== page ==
Wool, Wiltshire and All Manner of Wonderful Things!

Archive for August, 2017

One a week Photo Challenge- Thrift

Upcycling, the perfect example of Thrift

Re- purposed Sewing Table spotted on a balcony in Carcassonne, France February 2017

Please feel free to leave a link to your thrifty picture in the comments.

Next week’s prompt is FOLD.

Happy Snapping!

Scrap Happy August

I got the hexie quilt out again this week as I finally had some new scraps to be able to use. You can see the blue floral with the large flower from the wedding bunting left over fabric.

Now don’t think I don’t have lots of fabric stashed away because I do, it’s just that they are large enough pieces for me to think I could do something with them.. the ones for the hexie quilt are pretty small pieces. I may just have to give myself a good talking too and start to use these larger pieces, I mean just what am I saving them for?

Meantime I have started another elephant from one of the bigger pieces. He should be finished this week, and of course I now have some smaller pieces for more hexies.

Sometimes I think I am ridiculous!

Joining with Kate and others for some scrappy happiness.

 

Postcard from West Sussex.

I love the idea of the Nana Cathy Tour bus as described by Kathy, in the comments on the Weald and Downland post. So please hop on board we have three destinations today.

The windmill at Shipley, and if it has a certain familiarity you could be right, remember Jonathan Creek. Here’s his windmill. Goodness knows how they managed to film it for the series.

Next stop is the village of Southwater, the church of the Holy Innocents

I particularly wanted to see the new stained glass windows depicting

Christ’s Hospital and

Traditional craftsmen. This window was paid for by the Piper family who were wheelwright’s and blacksmiths.

Final stop today is down on the coast at Bognor Regis .

Looking rather down at mouth since it was visited by George V and gained the Regis , which indicates royal approval. We had a rather blowy walk on the sea front.

All that remains of the pier.

The hotel doesn’t look open for business, but someone is living there, see the washing over the name. All I can say is how very sad this is, and what a far cry from an illustration I found in a book about Bognor in our holiday cottage.

There is one more destination on the Tour Bus, but that is for another day. Hope you enjoyed the trip.

Have a great Sunday.

 

Sew, Knit and Natter Friday!

I left you in the Weald and Downland Museum yesterday in a rather insalubrious place, the privy. Lets’ go back inside the Victorian cottage and see what we can see,

That’s more like it a nice cup of tea, oh and look, crochet.

Now couldn’t you just settle down here , tea, cat on your knee and something yarny in your hand. Talking of yarn, which I was sort of, I mentioned hands on demonstrations yesterday.

I had a quick go at carding while no-one was looking. As I left, another Nana came in with her grandson, picked up the bit I had just carded and showed how it was spun! Hurrah for Nanas.

I mentioned also that there were crafts people at work on site now. We were especially interested in this incredible  gridshell building. The lower part is used for storage and the upper for conservation and repairs.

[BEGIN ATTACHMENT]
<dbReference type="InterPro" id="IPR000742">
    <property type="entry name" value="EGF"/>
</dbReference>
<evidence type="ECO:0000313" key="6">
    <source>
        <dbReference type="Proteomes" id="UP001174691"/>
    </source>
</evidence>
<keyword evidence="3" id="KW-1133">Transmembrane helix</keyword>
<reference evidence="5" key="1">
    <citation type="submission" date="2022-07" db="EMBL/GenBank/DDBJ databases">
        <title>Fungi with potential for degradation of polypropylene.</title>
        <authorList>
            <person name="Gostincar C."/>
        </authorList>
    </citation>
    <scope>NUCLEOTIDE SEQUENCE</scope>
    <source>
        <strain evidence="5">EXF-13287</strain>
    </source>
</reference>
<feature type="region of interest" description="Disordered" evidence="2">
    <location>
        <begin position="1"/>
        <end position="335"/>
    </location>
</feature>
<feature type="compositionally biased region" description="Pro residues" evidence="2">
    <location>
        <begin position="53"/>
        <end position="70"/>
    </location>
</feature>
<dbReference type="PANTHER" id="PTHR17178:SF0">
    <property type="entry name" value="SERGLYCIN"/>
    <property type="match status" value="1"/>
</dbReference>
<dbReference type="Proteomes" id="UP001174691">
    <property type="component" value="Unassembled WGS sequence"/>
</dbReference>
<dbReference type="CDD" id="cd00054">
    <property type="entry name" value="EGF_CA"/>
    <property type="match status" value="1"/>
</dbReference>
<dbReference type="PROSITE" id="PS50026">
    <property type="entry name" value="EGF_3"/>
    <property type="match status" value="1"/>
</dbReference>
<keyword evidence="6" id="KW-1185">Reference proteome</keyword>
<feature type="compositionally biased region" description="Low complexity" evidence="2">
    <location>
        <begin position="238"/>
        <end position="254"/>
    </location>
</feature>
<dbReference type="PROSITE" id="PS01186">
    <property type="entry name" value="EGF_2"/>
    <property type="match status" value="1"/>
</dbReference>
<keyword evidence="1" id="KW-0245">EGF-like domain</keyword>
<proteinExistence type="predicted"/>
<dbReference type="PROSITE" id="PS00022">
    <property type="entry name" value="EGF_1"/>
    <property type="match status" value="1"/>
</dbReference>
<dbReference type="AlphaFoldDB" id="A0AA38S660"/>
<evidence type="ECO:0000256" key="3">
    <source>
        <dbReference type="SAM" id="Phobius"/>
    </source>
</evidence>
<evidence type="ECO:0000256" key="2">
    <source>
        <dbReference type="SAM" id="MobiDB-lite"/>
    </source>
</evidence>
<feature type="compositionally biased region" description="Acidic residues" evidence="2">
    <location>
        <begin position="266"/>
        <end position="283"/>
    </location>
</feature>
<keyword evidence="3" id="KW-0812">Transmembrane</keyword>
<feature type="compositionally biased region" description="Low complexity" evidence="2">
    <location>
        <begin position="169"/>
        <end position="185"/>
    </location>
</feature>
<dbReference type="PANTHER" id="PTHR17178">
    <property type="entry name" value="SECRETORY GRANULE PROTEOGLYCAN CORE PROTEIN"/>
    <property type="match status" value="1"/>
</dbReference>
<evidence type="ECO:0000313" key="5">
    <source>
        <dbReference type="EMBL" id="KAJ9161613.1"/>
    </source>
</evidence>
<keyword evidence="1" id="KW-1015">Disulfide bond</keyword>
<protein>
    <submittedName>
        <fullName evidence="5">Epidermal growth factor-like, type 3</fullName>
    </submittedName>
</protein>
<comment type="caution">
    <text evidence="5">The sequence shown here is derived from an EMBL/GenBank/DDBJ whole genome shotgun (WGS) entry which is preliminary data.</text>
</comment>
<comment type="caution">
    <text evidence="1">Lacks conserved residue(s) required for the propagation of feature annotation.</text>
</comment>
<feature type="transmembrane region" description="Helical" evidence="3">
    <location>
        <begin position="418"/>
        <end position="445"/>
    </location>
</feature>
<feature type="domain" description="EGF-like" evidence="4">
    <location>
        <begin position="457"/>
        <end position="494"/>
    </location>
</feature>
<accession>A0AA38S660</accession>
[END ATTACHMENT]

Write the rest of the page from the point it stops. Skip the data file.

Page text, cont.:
Now did anyone see a TV programme called The Repair Shop on BBC 2? Basically people take broken treasures and have them fixed/ upcycled by experts.  I was super keen to see just where at the Weald and Downland this was situated. Tucked away behind the Watermill and the under re construction Bakehouse. There it was.

So disappointed I could go no further , because that notice on that board  was to stop us interrupting filming for a new series. Hurrah and Boo at the same time.

Which very nicely leads me onto a new venture Mr E and I hope to join in with. Now have you ever heard of Repair Cafes? These began in the Netherlands and are places people can go to have every day items repaired by volunteers. Well now I can sew a zip I am an expert.. seriously though I could darn a sock, sew on a button, untangle knitting, fix a hole in fabric, and as for Mr E he is King of computer fixes, saucepan lids, parcel shelves, grill pan handles etc etc.

We spotted an article in a free local mag, by a small group of people wanting to start one close by, and we have volunteered our time. Last Saturday I visited one in Leeds with a couple of people, such a good idea. Saves waste, land fill, money, teaches people , what is not to like to want to be involved with. Early days yet, but am super excited.

Sew down to business. Did I finish the skirt? Yes I did.

Feeling quite pleased with myself.

Safely dispatched to Little Miss F. Hope for a picture soon.

And as to knitting, well we have a back and a front to the jumper for Master T.

In the meantime there has been a bit of cross stitch and I now have enough scraps to get  going with my hexie quilt which has seen nothing doing to it for ages. I also feel another elephant coming on.

Ouch!

So over to you now, do just join in for some nattering. What are your weekend plans..

Be Happy!

 

 

Weald and Downland Museum.

The Weald and Downland  museum opened its doors in 1970. What began as a place to save/ reconstruct actual historic buildings threatened with demolition for things, such as road building ,is now so much more. It is now described as a living museum with people working on site. You may have come across it in various TV programmes when a historic site is called for. It was a favourite place for us to visit when we lived in Sussex and was top of our list for a revisit this Summer during our holiday in Chichester. Let me show you why.